Further, the Second Chance Act specifies that prisoners may be assigned to a halfway house for up to 12 months – doubling the previous length of a halfway house stay. Yet while the average amount of time prisoners are assigned to halfway houses has reportedly increased, in the vast majority of cases the BOP is not providing a full year of halfway house placement for prisoners nearing release, and federal prison officials have indicated that most prisoners will receive a maximum of six months at a halfway house.
Sadly, it appears that RDAP has also fallen victim to the BOP’s practice of implementing rules that may not coincide with Congressional intent. The BOP, via its rule-making authority, has established RDAP as a 9- to 12-month program even though Congress set the minimum duration at six months. BOP Program Statement 5330.11 specifies that RDAP has a “duration of 9 to 12 months,” plus a Transitional Drug Abuse Treatment (TDAT) component of up to six months – which all prisoners who successfully complete RDAP’s in-prison program must finish after they are released to a halfway house.
This lengthy and somewhat arbitrary amount of time necessary to complete the RDAP program costs taxpayers millions of dollars a year. Keeping in mind that most community-based substance abuse treatment programs are generally 30 to 60 days in duration, with some extending up to 6 months, an in-prison RDAP program of 9 to 12 months appears to be excessive. It is also expensive.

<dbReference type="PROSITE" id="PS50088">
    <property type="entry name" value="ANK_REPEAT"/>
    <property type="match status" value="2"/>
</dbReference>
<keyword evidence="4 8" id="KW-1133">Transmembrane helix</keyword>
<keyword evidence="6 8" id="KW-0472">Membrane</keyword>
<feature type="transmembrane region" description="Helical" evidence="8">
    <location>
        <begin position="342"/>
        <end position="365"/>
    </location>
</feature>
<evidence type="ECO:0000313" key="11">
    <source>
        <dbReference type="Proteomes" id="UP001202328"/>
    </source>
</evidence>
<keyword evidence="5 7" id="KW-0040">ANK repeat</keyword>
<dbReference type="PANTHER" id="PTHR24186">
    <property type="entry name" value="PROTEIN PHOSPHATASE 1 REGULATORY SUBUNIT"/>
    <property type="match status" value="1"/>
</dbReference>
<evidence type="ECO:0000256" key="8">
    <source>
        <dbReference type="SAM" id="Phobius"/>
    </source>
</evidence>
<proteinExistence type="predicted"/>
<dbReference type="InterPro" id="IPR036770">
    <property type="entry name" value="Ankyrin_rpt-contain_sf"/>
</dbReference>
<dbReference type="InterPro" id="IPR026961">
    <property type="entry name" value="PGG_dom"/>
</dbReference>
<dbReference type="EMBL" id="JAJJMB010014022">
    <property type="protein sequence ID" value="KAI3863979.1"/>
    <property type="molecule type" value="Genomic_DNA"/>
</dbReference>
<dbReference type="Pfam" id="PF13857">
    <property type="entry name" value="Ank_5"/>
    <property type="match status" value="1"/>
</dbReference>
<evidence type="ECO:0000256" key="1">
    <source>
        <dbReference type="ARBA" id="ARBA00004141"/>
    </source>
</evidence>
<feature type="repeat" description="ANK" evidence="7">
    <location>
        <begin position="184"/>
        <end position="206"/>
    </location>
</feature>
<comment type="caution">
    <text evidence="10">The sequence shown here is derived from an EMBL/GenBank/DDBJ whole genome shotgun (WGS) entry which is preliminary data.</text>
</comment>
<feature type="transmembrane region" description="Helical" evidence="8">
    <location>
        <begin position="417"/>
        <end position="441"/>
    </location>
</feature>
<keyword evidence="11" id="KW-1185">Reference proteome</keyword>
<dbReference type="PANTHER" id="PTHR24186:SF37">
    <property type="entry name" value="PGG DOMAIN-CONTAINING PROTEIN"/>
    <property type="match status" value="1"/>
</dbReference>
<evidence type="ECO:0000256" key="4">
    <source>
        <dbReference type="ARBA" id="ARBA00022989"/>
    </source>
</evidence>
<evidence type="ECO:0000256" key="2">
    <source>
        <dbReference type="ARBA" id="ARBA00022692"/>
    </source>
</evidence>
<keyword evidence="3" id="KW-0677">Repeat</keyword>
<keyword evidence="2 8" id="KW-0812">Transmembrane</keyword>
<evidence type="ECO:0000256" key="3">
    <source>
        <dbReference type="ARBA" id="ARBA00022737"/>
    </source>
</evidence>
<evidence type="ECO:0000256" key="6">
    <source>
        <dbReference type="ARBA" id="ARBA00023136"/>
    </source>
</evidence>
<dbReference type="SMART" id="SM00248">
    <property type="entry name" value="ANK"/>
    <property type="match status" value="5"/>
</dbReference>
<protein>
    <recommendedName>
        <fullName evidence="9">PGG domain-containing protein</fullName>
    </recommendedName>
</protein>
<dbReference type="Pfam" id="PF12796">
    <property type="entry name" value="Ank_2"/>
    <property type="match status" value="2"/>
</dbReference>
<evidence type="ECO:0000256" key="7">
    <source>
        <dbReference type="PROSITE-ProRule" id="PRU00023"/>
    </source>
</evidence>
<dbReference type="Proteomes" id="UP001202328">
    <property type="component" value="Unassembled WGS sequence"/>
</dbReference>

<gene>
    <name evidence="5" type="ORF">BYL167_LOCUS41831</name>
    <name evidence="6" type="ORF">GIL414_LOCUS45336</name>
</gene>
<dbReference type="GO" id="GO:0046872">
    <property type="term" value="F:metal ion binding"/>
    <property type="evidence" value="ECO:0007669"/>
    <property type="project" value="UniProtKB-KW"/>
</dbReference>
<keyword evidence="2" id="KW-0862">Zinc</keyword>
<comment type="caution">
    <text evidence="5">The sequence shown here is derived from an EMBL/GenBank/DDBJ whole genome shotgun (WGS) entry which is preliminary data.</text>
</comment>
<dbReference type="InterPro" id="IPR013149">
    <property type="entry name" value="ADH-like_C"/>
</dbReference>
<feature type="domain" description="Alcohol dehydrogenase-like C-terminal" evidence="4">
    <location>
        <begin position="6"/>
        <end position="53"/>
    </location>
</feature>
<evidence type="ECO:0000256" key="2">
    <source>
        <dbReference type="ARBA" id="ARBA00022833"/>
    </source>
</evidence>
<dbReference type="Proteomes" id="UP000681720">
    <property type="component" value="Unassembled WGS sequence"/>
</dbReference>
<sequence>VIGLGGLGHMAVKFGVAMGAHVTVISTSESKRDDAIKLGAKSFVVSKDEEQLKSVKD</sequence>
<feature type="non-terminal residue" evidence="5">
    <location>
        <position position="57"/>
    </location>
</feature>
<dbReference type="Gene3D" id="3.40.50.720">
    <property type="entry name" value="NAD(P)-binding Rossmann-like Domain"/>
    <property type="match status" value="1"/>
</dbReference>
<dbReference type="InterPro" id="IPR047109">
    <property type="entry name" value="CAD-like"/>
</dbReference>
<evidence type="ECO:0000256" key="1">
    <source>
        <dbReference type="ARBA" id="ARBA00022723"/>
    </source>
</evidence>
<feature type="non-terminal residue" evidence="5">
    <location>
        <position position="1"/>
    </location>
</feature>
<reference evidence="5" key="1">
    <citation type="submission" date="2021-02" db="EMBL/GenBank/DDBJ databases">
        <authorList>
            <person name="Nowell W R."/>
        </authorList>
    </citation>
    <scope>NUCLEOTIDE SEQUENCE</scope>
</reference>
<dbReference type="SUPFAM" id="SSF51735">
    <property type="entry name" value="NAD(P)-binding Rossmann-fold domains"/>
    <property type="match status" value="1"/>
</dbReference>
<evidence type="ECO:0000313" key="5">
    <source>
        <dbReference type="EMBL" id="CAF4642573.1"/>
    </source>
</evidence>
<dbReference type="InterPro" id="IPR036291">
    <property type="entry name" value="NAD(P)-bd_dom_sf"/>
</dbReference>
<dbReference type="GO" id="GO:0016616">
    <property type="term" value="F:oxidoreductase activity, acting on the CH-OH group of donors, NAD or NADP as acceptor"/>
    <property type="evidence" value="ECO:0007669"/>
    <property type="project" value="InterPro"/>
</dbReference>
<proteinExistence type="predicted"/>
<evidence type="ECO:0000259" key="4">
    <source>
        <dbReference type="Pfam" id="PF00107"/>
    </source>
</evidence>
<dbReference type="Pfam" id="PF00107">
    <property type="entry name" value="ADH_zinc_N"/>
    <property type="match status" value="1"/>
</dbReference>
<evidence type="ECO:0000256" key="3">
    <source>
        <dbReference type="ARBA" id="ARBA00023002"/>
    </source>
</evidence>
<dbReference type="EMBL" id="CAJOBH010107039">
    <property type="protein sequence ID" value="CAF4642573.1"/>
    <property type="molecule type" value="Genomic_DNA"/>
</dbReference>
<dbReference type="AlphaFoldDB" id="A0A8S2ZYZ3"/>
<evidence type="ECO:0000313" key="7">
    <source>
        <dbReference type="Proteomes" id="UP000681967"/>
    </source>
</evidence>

Based upon an estimated 18,000 prisoners graduating from RDAP each year, and the average cost of incarceration for federal prisoners running about $28,000 annually (based upon BOP data), requiring an RDAP duration of 9 rather than six months costs approximately $126 million in additional annual incarceration costs. For a 12-month RDAP program the extra cost is around $252 million. Lengthening the RDAP duration also limits the number of prisoners who can enroll in the program and reap its benefits.
In the past, the BOP has been criticized for failing to ensure that all eligible prisoners can participate in RDAP; in 2007, for example, only 80% of federal prisoners eligible for RDAP were enrolled in the program. The BOP’s Annual Re-port on Substance Abuse Treatment Programs for Fiscal Year 2008 stated, “Without additional funding, the agency will [be] unable to meet [Congress’s goal] of treating 100 percent of eligible” prisoners. [See: PLN, Jan. 2010, p.45].
According to the BOP’s 2013 budget request, the department intends to expand RDAP to “all eligible inmates” as required by § 3621, assuming it receives funding to do so. Whether the BOP will in fact provide all eligible prisoners with access to RDAP, and whether federal prison officials will administer that program in a more efficient and cost-effective manner in the future, remains to be seen.
Sources: OJP Awards by Solicitation and State, Bureau of Justice Assistance Grants for Fiscal Year 2011 (as of Sept. 30, 2011); Department of Justice, Bureau of Prisons, report on cost of prisoners (Dec. 28, 2011); 18 U.S.C. § 3621; BOP Program Statements 5331.02 and 5330.11; www.famm.org